In all of the most important ways, the calling of the church today is unchanged from her calling over the centuries. Peter was given a concise summary of that calling by Jesus when He said “…feed my sheep” (John 21:17). Of course, the Bible unpacks that calling much further as it talks about the work of the church. A more detailed description of that calling includes the call to provide strength, inspiration, and equipping to accomplish the great commission, to do works of service, and grow in Christlikeness (see Eph 4). Of course, “feeding his sheep” is only one metaphor of the work of the church, but it is an important one – rich in lessons. I had cause to think about this recently after I heard a friend speak into this issue, leading to a few considerations I want to share with you. So, in the form of questions, here goes:
- Is the church today feeding the sheep appropriately? This question has several implications:
- Are we feeding the people of the church the right stuff? By this I mean are we feeding “real food” or “junk food?” Too many churches offer light, fluffy, sweet diet, or overly processed, pressed down, and refined offerings. Are we offering what is tasty, or what is nourishing?
- Secondly, are we offering a well-rounded diet, or just too much of “one selection”? My wife makes sure that I get fibre, carbs, proteins, greens, and more, in my diet – all hopefully in appropriate amounts of each. Are our churches feeding people appropriate amounts of encouragement, hope, peace, challenge, exhortation, calls to purity, righteousness, conviction, etc.?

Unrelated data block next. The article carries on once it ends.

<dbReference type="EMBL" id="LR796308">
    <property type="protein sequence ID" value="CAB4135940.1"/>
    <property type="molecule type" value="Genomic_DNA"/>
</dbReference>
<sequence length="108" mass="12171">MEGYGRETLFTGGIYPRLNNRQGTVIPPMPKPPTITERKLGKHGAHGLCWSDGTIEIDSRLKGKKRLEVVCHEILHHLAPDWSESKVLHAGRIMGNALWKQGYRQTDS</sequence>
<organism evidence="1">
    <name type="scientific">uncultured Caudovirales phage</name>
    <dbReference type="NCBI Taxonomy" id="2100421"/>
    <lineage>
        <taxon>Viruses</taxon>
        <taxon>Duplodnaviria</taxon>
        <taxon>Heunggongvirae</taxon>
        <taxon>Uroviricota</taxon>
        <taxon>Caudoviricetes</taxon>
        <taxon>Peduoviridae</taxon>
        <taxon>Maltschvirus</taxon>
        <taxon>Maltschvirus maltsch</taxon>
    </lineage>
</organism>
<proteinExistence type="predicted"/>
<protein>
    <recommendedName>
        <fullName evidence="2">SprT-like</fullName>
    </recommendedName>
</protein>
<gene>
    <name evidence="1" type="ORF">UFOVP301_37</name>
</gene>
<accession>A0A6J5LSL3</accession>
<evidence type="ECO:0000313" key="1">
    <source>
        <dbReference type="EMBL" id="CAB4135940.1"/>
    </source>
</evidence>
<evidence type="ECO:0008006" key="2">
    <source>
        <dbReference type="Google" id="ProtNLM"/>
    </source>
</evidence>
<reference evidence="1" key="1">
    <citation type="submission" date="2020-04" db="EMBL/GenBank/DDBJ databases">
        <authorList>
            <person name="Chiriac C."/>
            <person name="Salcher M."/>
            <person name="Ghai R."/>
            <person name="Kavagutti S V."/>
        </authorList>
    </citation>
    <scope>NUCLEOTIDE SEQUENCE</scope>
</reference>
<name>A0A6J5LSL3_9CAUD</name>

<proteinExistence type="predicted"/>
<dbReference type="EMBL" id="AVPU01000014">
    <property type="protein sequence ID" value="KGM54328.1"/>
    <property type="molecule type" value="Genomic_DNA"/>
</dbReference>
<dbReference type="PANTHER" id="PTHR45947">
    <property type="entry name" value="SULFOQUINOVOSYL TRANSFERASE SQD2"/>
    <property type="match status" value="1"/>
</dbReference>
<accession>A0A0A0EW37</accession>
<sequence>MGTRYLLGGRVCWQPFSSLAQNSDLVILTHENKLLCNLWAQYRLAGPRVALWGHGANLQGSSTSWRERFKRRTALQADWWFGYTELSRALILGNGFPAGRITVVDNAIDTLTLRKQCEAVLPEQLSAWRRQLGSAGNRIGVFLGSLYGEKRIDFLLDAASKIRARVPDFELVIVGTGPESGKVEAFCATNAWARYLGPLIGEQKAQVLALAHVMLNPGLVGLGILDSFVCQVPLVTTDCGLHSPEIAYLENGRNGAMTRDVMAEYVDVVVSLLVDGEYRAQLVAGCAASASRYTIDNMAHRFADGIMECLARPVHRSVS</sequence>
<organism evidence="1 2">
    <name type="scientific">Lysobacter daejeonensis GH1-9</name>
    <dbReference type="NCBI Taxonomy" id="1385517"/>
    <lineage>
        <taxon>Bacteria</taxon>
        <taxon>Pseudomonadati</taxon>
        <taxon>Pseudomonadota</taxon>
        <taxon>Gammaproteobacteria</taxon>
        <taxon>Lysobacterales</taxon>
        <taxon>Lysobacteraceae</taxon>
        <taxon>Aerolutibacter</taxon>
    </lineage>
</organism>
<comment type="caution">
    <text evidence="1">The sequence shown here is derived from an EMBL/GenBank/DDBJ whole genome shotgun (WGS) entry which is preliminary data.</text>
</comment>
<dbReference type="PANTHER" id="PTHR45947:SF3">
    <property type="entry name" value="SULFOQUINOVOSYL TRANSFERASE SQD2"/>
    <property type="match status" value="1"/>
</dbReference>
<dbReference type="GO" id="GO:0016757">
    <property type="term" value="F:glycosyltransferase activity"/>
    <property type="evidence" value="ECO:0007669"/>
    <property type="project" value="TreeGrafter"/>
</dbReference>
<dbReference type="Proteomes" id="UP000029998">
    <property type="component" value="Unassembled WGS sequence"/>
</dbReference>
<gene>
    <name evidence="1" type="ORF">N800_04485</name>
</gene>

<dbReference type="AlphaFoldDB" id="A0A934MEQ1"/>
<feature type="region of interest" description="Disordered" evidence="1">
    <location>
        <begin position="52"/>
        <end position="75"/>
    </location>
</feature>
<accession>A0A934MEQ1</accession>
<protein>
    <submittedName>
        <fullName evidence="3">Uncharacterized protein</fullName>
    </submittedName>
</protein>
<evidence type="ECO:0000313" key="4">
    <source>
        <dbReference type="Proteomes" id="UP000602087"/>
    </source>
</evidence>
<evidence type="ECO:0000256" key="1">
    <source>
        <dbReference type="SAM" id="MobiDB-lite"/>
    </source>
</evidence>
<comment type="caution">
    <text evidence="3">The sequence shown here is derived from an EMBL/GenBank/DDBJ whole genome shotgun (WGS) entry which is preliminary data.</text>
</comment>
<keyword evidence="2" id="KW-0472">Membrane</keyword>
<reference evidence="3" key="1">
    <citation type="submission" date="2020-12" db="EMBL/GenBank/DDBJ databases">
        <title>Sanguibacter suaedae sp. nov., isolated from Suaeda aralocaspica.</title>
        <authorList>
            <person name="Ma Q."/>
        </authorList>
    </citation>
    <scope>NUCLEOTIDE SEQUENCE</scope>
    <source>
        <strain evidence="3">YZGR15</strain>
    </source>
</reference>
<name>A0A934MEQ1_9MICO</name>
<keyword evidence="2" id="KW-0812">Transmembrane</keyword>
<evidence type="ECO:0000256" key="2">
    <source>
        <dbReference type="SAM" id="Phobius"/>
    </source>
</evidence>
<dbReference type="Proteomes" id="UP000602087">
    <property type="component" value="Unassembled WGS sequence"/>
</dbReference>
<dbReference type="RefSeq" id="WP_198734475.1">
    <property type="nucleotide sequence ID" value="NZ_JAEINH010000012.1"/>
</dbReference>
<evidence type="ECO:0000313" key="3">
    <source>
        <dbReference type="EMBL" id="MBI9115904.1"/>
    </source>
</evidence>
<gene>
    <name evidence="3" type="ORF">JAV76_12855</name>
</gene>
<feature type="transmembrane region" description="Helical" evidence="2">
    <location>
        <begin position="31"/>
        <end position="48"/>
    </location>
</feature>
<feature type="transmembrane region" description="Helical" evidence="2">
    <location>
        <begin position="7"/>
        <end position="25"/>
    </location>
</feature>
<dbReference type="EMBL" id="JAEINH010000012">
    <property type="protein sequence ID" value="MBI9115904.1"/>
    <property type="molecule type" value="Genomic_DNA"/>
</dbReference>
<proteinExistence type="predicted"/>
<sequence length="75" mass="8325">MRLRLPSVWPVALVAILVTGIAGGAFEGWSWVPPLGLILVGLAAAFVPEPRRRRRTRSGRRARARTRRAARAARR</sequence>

- Additionally, I wonder if we are underfeeding, or overfeeding, the people of our churches? And connected to that, are we challenging our people to “get out and move.” Physically, we need to eat the right amount and exercise too! I have seen too many Christians whose faith and spirituality looks more overweight, lazy, complacent, and inactive than active and involved. One of my doctors told me that sugar is a fuel, and our bodies can only do two things with it – burn it or store it. And while we need to store a little, the majority of our “fuel” should be burned. Are we helping our churches burn (use) what we are feeding them?
- Who chooses what we feed our churches? Are we offering what is most appealing to people, or what they need? True shepherds feed sheep what they need, not just what they want.
- Are we creating environments of hunger for good spiritual nourishment? Or, more accurately, what are we doing to create just such environments? Are we nurturing hunger for good spiritual nourishment.
- Finally, I ask, are we teaching people to nourish and feed themselves as well? Are we equipping them to properly handle the Word of God to provide healthy spiritual growth, challenge, and encouragement? A measure of healthy independence is important in feeding our flock.
This biblical calling for the church to feed HIS sheep is as important today as ever.
In fact, our challenge in doing so may be greater than ever because there are many pedlars out there offering people diets that replace the healthy diet the church has been entrusted with. And, unfortunately, there are too many churches who compromise their own spiritual kitchens and do not spend the time or effort (or courage) to provide the healthy robust diet of God’s Word and its call on our lives, but rather opt for some fast food equivalent.
“Feed my sheep.” What will our great Shepherd say about the job we are doing as churches in feeding His sheep? We are accountable to him for doing that well. And today, more than ever, we need to caste a vision that creates a hunger in people for that robust diet, even as we provide them with as much of it as we can.
EFCC Leadership Catalyst